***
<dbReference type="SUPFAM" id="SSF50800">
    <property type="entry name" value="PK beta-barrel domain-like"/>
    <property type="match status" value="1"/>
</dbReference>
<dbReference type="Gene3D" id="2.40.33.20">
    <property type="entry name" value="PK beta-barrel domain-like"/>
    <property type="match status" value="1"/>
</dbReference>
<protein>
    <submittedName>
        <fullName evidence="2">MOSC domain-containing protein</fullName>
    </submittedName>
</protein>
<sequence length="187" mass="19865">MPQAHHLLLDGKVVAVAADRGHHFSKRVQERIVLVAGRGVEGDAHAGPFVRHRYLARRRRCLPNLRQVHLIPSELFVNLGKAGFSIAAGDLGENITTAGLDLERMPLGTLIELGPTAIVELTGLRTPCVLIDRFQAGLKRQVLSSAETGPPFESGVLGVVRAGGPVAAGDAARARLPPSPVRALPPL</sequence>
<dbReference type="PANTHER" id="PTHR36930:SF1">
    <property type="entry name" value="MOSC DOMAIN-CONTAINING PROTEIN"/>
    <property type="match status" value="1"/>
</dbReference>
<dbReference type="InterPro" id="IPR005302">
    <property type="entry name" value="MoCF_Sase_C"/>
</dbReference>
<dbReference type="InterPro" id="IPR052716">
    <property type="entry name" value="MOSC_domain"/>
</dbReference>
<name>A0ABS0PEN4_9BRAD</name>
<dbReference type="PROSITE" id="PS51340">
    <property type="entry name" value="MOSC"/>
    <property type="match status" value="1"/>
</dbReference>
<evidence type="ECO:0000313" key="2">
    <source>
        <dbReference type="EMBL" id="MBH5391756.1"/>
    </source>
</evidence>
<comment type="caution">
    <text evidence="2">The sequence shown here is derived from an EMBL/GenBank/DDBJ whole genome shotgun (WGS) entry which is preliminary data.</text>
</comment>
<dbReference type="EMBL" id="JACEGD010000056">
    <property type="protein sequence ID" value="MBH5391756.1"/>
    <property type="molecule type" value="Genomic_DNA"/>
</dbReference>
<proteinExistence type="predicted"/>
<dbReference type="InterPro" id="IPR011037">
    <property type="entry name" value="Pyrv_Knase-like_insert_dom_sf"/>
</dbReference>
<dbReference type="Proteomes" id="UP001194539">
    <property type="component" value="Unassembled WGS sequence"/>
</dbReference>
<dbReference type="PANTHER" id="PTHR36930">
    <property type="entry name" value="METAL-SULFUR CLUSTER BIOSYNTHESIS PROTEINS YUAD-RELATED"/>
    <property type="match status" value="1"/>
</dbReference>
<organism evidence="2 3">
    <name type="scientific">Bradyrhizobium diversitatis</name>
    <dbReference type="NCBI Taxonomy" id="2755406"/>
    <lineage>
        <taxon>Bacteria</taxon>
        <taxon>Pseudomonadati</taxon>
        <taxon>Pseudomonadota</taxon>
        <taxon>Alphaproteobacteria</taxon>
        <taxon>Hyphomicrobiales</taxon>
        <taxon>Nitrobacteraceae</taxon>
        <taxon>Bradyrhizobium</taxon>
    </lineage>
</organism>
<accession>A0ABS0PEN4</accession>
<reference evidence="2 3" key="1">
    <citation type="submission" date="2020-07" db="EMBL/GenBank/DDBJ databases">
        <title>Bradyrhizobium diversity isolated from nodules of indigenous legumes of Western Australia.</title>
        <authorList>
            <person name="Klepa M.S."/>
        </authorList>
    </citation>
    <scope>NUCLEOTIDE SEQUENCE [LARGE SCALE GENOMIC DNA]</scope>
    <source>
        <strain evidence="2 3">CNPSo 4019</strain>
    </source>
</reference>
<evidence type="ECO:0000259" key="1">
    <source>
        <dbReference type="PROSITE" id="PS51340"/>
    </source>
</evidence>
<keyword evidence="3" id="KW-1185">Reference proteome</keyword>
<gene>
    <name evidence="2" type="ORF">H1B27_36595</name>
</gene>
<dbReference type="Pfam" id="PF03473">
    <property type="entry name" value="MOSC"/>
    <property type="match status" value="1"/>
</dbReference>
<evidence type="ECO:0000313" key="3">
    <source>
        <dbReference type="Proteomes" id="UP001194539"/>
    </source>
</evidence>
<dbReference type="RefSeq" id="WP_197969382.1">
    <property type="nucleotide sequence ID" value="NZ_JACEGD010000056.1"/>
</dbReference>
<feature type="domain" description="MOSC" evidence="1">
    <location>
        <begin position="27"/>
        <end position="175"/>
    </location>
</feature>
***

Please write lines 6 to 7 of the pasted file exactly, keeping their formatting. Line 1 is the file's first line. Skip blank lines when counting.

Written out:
    <property type="entry name" value="PK beta-barrel domain-like"/>
    <property type="match status" value="1"/>